reviewed and the rules are being updated.  While the new version is somewhat less onerous than the original, it still has some serious faults (to my mind). And, this time, unless there is more public debate, this draft will indeed become final and enforcement will follow in short order and the face of Agriculture will change (and not necessarily for the better).

 A safe food supply is in everyone’s best interest.  Farmers and food producers would be foolish not to take food safety into constant consideration. 

Presently, the US can boast the safest food supply in the world.  Interestingly, we also spend less of our disposable income on food than any other nation. We have food choices that many only dream about.  There are all sorts of safety regulations already in place that make much of this new legislation redundant and heavy-handed.

My biggest frustration with the new wording remains the definitions and the monetary limits.  While there is so much emphasis on promoting the small, local farms, this legislation would in fact make start-up harder and once an operation got any size to it, compliance would become incredibly costly, not to mention time-consuming.  To address any issue with a ONE SIZE FITS ALL solution is simply ludicrous. While the FDA has changed some of the wording, the proposed regulations remain vague and seemingly inconsistent and quite possibly excessive.  The issues faced by a “mom and pop” operation selling directly to the public and a large operation with many employees cannot possibly be the same. To base compliance strictly on annual earnings is flawed to my mind.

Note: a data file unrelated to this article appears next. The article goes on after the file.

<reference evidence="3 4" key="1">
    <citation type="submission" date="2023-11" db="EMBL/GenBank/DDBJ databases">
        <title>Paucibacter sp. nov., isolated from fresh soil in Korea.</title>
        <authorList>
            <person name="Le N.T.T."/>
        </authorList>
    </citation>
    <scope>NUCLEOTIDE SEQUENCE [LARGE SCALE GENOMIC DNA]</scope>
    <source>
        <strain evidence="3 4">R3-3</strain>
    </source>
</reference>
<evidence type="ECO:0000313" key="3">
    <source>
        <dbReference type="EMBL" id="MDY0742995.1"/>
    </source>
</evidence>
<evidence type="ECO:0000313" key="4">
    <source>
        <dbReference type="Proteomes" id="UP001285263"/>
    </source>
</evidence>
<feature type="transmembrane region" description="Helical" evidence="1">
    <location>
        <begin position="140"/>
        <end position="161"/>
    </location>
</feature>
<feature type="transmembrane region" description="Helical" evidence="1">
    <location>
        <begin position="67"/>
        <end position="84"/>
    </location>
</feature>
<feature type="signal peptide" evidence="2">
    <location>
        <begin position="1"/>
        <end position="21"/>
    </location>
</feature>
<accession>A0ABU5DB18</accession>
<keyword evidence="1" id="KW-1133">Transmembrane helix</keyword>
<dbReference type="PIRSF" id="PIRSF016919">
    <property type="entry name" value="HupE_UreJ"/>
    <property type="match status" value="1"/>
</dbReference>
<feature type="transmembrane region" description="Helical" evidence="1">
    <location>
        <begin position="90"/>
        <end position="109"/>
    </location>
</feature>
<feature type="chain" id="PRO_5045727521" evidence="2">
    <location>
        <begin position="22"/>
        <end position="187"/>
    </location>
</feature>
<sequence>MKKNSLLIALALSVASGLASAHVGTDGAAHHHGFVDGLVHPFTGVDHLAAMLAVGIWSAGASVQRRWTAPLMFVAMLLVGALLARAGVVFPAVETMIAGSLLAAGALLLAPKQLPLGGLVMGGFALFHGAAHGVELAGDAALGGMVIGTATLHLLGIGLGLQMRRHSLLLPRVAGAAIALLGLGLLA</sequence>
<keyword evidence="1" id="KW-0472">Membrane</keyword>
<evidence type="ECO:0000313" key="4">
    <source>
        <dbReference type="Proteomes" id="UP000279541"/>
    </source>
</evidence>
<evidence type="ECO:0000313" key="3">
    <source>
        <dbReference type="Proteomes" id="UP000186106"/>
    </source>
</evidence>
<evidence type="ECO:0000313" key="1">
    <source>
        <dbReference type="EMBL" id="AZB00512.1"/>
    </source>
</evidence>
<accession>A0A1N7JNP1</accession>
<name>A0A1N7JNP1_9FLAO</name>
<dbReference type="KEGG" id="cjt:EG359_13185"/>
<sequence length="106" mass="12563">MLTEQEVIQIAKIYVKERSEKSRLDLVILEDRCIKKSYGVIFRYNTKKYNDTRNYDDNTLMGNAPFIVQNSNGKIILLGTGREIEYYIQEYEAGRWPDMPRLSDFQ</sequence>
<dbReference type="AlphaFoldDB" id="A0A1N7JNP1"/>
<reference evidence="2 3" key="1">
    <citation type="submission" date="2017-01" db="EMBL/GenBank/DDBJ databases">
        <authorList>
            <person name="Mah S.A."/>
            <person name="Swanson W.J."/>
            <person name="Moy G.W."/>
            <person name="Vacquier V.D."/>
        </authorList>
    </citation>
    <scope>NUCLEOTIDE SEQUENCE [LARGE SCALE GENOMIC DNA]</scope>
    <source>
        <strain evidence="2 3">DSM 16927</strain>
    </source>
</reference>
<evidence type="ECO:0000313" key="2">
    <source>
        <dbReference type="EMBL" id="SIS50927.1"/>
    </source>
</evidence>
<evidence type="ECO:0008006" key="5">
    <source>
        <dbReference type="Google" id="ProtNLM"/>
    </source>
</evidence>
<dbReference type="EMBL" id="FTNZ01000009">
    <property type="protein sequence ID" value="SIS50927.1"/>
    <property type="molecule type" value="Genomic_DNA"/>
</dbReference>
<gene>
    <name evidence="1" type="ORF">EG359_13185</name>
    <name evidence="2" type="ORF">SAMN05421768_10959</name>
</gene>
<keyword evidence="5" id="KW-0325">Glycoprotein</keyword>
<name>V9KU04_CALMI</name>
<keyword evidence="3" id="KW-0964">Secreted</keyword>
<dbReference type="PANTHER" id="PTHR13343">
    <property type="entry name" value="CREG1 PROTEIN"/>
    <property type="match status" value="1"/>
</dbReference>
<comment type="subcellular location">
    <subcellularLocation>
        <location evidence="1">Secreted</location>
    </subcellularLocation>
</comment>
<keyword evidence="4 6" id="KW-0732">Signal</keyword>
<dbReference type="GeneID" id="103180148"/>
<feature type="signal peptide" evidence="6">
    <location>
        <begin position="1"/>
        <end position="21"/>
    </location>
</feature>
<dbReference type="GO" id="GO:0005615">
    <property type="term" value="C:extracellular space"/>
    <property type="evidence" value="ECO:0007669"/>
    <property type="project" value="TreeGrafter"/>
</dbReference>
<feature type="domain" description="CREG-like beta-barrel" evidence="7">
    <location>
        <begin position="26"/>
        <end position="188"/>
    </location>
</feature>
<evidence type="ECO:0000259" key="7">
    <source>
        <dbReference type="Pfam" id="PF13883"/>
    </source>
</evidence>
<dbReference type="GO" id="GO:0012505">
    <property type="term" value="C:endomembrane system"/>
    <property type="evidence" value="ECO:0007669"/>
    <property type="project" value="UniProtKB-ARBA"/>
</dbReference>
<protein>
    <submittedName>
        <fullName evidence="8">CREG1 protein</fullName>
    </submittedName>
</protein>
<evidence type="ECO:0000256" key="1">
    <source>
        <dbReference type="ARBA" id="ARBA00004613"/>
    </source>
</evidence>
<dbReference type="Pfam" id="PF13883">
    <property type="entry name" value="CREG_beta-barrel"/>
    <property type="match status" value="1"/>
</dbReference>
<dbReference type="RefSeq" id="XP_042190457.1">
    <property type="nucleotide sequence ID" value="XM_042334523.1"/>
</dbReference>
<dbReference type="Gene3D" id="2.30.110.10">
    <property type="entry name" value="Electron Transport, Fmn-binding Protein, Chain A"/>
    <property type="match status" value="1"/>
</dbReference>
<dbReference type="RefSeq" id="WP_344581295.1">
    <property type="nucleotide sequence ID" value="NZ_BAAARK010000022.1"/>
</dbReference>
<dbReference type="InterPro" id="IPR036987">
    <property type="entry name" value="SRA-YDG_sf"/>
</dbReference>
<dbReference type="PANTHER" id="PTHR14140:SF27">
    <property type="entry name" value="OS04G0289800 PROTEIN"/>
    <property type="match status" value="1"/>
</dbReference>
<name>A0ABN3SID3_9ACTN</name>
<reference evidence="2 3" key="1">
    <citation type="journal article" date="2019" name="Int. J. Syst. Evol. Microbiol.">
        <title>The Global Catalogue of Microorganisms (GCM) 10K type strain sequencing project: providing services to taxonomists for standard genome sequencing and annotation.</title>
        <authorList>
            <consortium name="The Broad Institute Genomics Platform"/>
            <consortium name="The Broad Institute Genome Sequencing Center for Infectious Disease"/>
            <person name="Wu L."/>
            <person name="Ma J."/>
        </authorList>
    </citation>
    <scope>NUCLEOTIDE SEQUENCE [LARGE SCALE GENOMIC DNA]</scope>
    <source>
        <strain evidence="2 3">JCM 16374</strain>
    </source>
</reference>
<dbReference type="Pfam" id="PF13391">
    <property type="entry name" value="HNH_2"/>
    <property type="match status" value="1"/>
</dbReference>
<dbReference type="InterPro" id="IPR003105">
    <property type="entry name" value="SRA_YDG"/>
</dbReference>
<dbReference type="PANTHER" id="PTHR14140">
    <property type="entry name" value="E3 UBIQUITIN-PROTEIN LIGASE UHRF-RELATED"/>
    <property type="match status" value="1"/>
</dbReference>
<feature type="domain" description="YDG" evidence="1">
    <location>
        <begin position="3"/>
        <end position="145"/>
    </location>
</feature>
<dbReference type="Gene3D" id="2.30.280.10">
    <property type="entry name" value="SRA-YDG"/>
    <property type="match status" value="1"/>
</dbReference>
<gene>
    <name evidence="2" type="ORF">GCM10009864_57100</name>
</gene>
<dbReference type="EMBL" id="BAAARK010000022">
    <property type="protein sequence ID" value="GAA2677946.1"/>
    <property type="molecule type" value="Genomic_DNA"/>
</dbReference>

While it is assumed that since MOST selling at Farmers’ Markets make far less than the low limit of compliance (and would be exempt), there are those who make enough to require partial, if not complete compliance (from what remains a very small farm).  It is those folks, and the future farmers and market vendors for whom I have great concern. On one hand you have the programs to promote small farms and then this comes along and makes small farming even more difficult. (is it me, or is that truly contradictory?) Now, let me just say right here.  I do NOT think small farms are better than large operations. Nope.  Not at all. Read THIS. But, this particular issue seems to have more effect on the small operations and I take that personally.  "Very small"  farms (those making less than $25,000 annually and would be exempt) will never begin to meet the food demands, even locally. But, "very small" and small farms (over $25,000) and their products are vital to the economy and the vitality of their communities. Many of these operations are already under some sort of inspection (at least for water) and shouldn't be subject to the same rules as large operations, particularly when selling directly to the public.